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Fri, Aug 15, 2014
at 8:30 PM

Sat, Aug 16, 2014
at 9 PM

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THE DARJEELING LIMITED
DIRECTOR: WES ANDERSON
US, 2007

Anderson continues his examination of modern family dynamics in this tale of three brothers, Francis, Jack, and Peter (Owen Wilson, Jason Schwartzman, and Adrien Brody), on a rail-bound spiritual journey through the heart of India following the death of their father. Francis, the eldest and most alpha-type, plans the trip, telling Jack and Peter that they need to reconnect. However, the trip is really a pilgrimage to see their estranged mother (Anjelica Huston), who has been living in a remote monastery for several years. While at first it’s clear that the three fail to see eye-to-eye on almost every issue, the tumultuous voyage brings out their love for each other, despite their flaws, which not so coincidentally seem built from the detritus of their parents’ relationship. (91 mins.)

Jamie S. Rich, film critic at The Oregonian, will introduce the film on Friday evening, August 15.


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Sun, Aug 17, 2014
at 7 PM

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THE KING OF MARVIN GARDENS
DIRECTOR: BOB RAFELSON
US, 1972

“After the success of FIVE EASY PIECES, Rafelson and Nicholson reunited to make this underappreciated but key work of 1970s Hollywood cinema, a corrosive vision of the American Dream that is a ghostly anticipation of present times. The deserted boardwalks and seedy, decaying splendor of out-of-season Atlantic City form the wintry backdrop to this drama of two brothers, a late-night talk show host and a restless ex-con, who get mixed up with the mob while hatching a get-rich-quick scheme to open a South Seas gambling resort.”—The Museum of Modern Art. (103 mins.)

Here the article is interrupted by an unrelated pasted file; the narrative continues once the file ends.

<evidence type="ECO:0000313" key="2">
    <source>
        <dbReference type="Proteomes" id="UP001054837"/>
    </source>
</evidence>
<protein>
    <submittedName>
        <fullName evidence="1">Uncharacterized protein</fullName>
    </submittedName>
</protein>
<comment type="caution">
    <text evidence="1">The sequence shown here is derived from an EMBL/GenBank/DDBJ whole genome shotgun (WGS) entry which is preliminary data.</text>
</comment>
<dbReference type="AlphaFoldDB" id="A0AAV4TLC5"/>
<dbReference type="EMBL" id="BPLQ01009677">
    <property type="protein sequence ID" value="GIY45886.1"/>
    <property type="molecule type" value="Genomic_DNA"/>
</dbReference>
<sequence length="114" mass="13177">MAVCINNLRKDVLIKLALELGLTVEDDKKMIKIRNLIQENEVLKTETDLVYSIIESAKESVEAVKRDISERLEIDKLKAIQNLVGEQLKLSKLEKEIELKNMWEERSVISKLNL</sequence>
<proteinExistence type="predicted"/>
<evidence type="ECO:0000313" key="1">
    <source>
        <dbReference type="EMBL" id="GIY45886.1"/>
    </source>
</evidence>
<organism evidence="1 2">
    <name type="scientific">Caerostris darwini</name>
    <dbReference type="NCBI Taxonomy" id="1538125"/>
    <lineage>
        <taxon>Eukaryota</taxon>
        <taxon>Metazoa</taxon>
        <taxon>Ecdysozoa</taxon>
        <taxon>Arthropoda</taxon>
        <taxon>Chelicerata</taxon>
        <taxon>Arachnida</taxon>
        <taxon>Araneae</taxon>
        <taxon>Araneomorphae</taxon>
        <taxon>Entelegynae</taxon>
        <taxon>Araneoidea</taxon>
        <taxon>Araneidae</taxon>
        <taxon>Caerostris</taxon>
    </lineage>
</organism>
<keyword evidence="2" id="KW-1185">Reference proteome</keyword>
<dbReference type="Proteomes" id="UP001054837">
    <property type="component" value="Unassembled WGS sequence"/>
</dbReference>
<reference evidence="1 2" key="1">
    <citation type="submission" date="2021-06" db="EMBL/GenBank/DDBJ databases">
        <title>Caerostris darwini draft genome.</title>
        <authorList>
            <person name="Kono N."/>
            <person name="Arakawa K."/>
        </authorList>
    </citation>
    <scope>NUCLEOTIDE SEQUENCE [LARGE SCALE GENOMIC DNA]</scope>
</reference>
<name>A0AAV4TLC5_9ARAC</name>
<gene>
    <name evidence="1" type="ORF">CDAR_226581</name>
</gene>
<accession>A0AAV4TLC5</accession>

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Fri, Aug 22, 2014
at 7 PM

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THE TALE OF THE FOX
DIRECTOR: IRENE AND WLADYSLAW STAREWICZ
FRANCE, 1930/1937

An inspiration for Anderson’s FANTASTIC MR. FOX, this whimsical tale was one of the first animated features in cinema history and remains one of its most influential. Master Fox, the forest’s utmost trickster, harasses the king upon whose lands he lives with little recourse. Following a particularly wily hoax, however, the king orders Master Fox to be arrested and brought before the court. Featuring inventive stop-motion animation and beautiful black-and-white cinematography, THE TALE OF THE FOX is a masterpiece in economical storytelling. (65 mins.)

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Fri, Aug 22, 2014
at 8:30 PM

Sat, Aug 23, 2014
at 5 PM

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FANTASTIC MR. FOX
DIRECTOR: WES ANDERSON
US, 2009

Anderson’s first animated film, adapted from a story by legendary children’s author Roald Dahl, is a stop-motion thrill ride through the secret world of animals by way of the terror that is factory farming. Mr. Fox (voiced by George Clooney) and his wife (Meryl Streep), after being trapped following a disastrous farm raid, move to the base of a tree with their gloomy son Ash (Jason Schwartzman) in search of a more peaceful life. However, their tree lies next to a large farming facility run by three suspect farmers, who quickly initiate a scheme to flush the foxes out and hunt them. Naturally, Mr. Fox and crew are not so easily duped, teaming up with their fellow animal friends to launch a counterattack. (87 mins.)


Animation director Mark Gustafson will introduce the film at the August 22 screening.

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Sat, Aug 23, 2014
at 7 PM

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KING KONG
DIRECTOR: MERIAN C. COOPER, ERNEST B. SCHOEDSACK
US, 1933